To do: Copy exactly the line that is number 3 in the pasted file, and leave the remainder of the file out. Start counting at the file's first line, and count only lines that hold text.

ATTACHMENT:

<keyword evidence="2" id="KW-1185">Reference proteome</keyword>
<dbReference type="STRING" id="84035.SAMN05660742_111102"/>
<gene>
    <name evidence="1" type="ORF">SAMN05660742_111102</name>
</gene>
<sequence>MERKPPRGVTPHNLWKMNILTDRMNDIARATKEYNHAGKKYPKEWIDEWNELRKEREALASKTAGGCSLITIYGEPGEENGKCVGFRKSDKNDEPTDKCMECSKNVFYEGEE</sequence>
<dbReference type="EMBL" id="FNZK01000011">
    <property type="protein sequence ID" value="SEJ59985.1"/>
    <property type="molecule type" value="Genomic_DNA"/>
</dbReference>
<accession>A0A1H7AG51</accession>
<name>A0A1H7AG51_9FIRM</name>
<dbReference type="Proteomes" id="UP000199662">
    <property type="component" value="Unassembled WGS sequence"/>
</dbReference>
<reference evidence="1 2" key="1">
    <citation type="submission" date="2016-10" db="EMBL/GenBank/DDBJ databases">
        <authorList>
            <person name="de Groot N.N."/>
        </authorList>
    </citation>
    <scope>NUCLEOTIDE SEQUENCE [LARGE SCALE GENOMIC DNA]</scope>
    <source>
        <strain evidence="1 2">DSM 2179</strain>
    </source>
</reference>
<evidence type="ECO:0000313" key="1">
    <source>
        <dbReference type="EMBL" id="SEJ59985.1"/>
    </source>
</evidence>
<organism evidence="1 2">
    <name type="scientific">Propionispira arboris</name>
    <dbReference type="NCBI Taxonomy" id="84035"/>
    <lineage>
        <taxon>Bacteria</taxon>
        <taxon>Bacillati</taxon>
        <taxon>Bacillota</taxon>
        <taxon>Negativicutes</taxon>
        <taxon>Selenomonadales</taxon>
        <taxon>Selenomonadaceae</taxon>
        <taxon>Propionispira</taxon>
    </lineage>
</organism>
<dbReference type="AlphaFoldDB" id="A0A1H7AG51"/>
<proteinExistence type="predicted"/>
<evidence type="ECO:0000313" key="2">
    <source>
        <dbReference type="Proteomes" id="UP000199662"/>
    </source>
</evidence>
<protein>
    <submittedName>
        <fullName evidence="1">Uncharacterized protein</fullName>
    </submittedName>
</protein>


<gene>